An interview with Rudy McClain, producer/director of the Merlot documentary Merlove

by TrevR on June 27, 2008

Pin It

Last summer we told you about a local resident who was seeking funding for a documentary film on Merlot. Fast-forward to today and Rudy McClain is set to debut his film, dubbed “Merlove”, to a sold-out crowd at Copia this evening.

Earlier this week we caught up with McClain and ran a few questions past him. Read on to learn how the idea for a documentary on Merlot came about, some of the trials and tribulations he faced during the past year and be sure to check out McClain’s recommended Napa Valley visits if you’re seeking some killer Merlot.

Merlot documentary \"Merlove\" by Rudy McClain

CB: Like me, you grew up in the Napa Valley, where Cab is king. Talk to me about how the idea for Merlove came about. What was the inspiration? Where were you and what were you doing when you decided ‘I want to do a documentary about Merlot’?

McClain: I was at a party for a friend of mine when I heard Chris Phelps talking about a someone shooting a movie about Merlot in response to sideways. I went to to check it out and no one was doing a movie about merlot. Chris Phelps was my first interview. I had been writing screenplays and wanted to get out of the house.

CB: Tell me a bit about the process you’ve gone through to get this project off the ground and now so very near the big, public premiere.

McClain: It’s a weird. I just plowed ahead not really knowing how everything would turn out. I just kept shooting, even if I was just getting shots of vineyards or the “Welcome to Napa Valley” sign. Then I got a couple interviews then a couple more. Then it became a “Thing” and I was able to get Larry Stone and Tom Rinaldi in the movie. The huge turning point was a phone call I received from Chris Phelps. He said, “The main man from Petrus is going to be in town (Jean-Claude Berrouet: winemaker for Petrus) and we may be able to get an interview with him!” We got the interview. That’s when my personal belief in the project really manifested itself into reality.

CB: Was there ever a point, after you started the process, where you thought to yourself ‘maybe this wasn’t such a great idea’? What would you say was the low-point?

McClain: Only at the beginning. I think it just before my second interview. I was on my way to interview Kirk Venge of Venge Vineyards and I had the overwhelming feeling of “what the H-E double hockey sticks are you doing?” But I showed up and just started shooting. It made me feel comfortable to just get out of the car and film his vines or the dogs or vineyard workers or his barn. Just getting going I’d get some really cool unexpected shots and that would give reinforce my confidence and keep me going. Then it was much easier to head into the interview. You have to remember. I didn’t know that much about wine and that is a huge fear of many people but I pushed forward. Ready, FIRE, aim.

CB: What’s been the most surprising or shocking or outrageous thing you’ve experienced as you’ve traveled around doing interviews, meeting winemakers, etc.?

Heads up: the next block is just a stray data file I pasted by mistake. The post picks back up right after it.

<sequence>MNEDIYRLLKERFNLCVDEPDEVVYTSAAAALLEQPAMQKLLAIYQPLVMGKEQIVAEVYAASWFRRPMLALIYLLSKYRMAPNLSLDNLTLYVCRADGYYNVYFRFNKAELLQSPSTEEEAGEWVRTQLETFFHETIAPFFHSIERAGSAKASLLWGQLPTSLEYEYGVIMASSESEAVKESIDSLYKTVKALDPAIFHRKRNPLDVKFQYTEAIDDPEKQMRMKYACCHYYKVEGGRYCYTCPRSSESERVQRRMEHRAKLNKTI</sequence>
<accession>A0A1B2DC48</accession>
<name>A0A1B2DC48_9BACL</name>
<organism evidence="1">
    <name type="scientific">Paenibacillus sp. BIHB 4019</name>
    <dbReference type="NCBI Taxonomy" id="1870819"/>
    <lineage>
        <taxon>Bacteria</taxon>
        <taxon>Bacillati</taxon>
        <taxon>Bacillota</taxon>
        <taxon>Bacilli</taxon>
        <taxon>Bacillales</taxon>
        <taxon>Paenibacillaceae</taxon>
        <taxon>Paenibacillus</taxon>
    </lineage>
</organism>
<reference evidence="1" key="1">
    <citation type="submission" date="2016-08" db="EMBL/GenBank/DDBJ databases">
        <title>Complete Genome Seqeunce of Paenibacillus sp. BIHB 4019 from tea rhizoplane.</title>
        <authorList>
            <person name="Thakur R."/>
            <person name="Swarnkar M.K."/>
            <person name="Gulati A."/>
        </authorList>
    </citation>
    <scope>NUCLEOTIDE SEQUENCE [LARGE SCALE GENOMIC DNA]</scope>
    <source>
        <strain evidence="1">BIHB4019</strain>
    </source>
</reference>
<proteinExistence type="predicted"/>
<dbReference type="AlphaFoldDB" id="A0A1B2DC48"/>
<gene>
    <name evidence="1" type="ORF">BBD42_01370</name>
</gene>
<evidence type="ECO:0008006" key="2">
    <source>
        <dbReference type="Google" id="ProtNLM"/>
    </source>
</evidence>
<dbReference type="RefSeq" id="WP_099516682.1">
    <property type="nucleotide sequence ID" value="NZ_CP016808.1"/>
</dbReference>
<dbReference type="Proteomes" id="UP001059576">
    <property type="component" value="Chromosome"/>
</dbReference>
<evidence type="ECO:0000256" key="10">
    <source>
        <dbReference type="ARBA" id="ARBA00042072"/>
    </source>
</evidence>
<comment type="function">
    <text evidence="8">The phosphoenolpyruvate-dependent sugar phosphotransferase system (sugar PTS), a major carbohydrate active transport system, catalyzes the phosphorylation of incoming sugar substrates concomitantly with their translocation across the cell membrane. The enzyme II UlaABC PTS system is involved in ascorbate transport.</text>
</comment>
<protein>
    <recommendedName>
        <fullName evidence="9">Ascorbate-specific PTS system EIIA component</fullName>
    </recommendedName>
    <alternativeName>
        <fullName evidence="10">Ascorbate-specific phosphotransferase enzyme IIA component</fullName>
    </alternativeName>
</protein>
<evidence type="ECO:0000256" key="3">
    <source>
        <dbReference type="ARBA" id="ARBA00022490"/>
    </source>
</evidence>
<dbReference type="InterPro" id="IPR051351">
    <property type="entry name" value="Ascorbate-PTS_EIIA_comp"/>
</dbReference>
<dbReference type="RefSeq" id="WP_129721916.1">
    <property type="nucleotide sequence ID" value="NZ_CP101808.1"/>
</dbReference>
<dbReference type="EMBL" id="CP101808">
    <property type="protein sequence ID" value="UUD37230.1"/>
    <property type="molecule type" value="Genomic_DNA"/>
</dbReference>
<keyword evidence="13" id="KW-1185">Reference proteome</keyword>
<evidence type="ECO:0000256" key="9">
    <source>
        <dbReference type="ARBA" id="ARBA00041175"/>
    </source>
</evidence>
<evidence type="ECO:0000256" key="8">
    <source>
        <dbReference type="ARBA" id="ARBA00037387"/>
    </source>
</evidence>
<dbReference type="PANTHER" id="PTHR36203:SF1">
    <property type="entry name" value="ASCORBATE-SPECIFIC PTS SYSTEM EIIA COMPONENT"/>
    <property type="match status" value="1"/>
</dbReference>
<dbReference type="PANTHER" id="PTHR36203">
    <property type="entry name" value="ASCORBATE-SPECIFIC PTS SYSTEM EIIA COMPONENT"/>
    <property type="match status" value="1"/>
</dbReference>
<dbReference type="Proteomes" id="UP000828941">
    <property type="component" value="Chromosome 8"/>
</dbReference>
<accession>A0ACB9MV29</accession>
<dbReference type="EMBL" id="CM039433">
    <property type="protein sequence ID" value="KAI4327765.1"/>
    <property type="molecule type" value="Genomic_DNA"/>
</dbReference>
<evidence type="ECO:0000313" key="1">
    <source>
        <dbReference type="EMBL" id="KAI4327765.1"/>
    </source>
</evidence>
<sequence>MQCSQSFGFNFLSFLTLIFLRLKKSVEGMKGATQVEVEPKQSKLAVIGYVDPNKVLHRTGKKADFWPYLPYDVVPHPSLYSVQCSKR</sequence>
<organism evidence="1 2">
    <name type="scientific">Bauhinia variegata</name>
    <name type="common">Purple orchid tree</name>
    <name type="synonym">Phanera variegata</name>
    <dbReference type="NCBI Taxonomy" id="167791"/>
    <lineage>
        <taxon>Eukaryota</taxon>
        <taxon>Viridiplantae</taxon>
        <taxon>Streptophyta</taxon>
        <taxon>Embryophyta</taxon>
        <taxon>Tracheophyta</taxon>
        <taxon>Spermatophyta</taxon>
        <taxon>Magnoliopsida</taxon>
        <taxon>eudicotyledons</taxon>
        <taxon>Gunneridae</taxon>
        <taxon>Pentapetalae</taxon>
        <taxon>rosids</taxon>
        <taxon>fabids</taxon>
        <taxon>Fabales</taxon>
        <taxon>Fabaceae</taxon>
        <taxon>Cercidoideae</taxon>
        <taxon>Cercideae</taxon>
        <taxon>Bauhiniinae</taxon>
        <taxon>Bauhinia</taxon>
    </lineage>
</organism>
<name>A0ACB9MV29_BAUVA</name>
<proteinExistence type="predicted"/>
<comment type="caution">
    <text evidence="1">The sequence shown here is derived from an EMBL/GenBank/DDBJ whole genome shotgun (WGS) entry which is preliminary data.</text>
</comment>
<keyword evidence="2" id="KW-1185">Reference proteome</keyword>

McClain: The craziest thing was one of our first days in St. Emilion, France. Again we had some interviews lined up but we didn’t have anything for the day and we were just going to get some shots around the village. We were in the Web Bar internet café and this crazy English guy strikes up a conversation with us. Turns out he knows this really cool wine bar. He told us to get our camera running and he took us to L’Essentiel wine bar. From there we met Carlos (he’s in the movie) and it was a springboard for meeting all the famous garage winemakers from St. Emilion. Super huge. These people took us around, we filmed, the gave us 4-6 hour lunches and dinners. Some of the most love I’ve ever received in my life!

CB: So, the premiere of your film is tonight (6/27) at Copia in Napa. What do you expect and how are you feeling about everything as we sit here just days away from showing off your work to a wider audience?

McClain: I am completely blown away. It makes me want to cry with tears of joy. It is completely sold out. Then they added more seats and it sold out again. This is huge. I am excited and looking forward to seeing the movie with an audience. We were there yesterday and I dropped off a copy of the movie and the receptionist said, “oh! Merlove? Look (to her co-worker) I’m touching it. I’m touching Merlove”. She was so fired up. My heart grew three times that day.

CB: Finally, if people reading this have 24hrs to spend in the Napa Valley and want to taste some killer Merlot, where would you recommend they go?

McClain: Go visit Provenance, Swanson Vineyards, Clos Du Val and most importantly go visit Kelham Vineyards. The folks at Kelham will absolutely treat you like family. Spend an afternoon there and you will become family. The wine is awesome and the experience is unforgettable. These are the kind of people you want to spend your precious time with. In the valley visit Kelham. One more here. Everyone must visit Darioush Winery. They are super wine lovers and very knowledgeable about wine. It’s a wonderful, gorgeous place with spectacular wines. Definitely. Great place. Great experience. The people are so nice and down to earth that you’ll be able to relax and enjoy.

CB: Cheers, thanks much Rudy!

Stay tuned to The Cork Board for full coverage of the Merlove premiere in the coming days.

[techtags: Napa, Napa Valley, wine, Merlove, Merlove movie, Rudy McClain, Merlove premiere, Merlot, Merlot movie, Copia, Larry Stone, Tom Rinaldi, Chris Phelps, Jean-Claude Berrouet]

Tell Us What You Think!


About the Author

has written 724 posts on The Cork Board. He was born and aged in the Napa Valley and has a passion for wine, writing and social media, which led him to co-found this blog in early 2007. Follow him on Twitter and Google+.

Previous post:

Next post: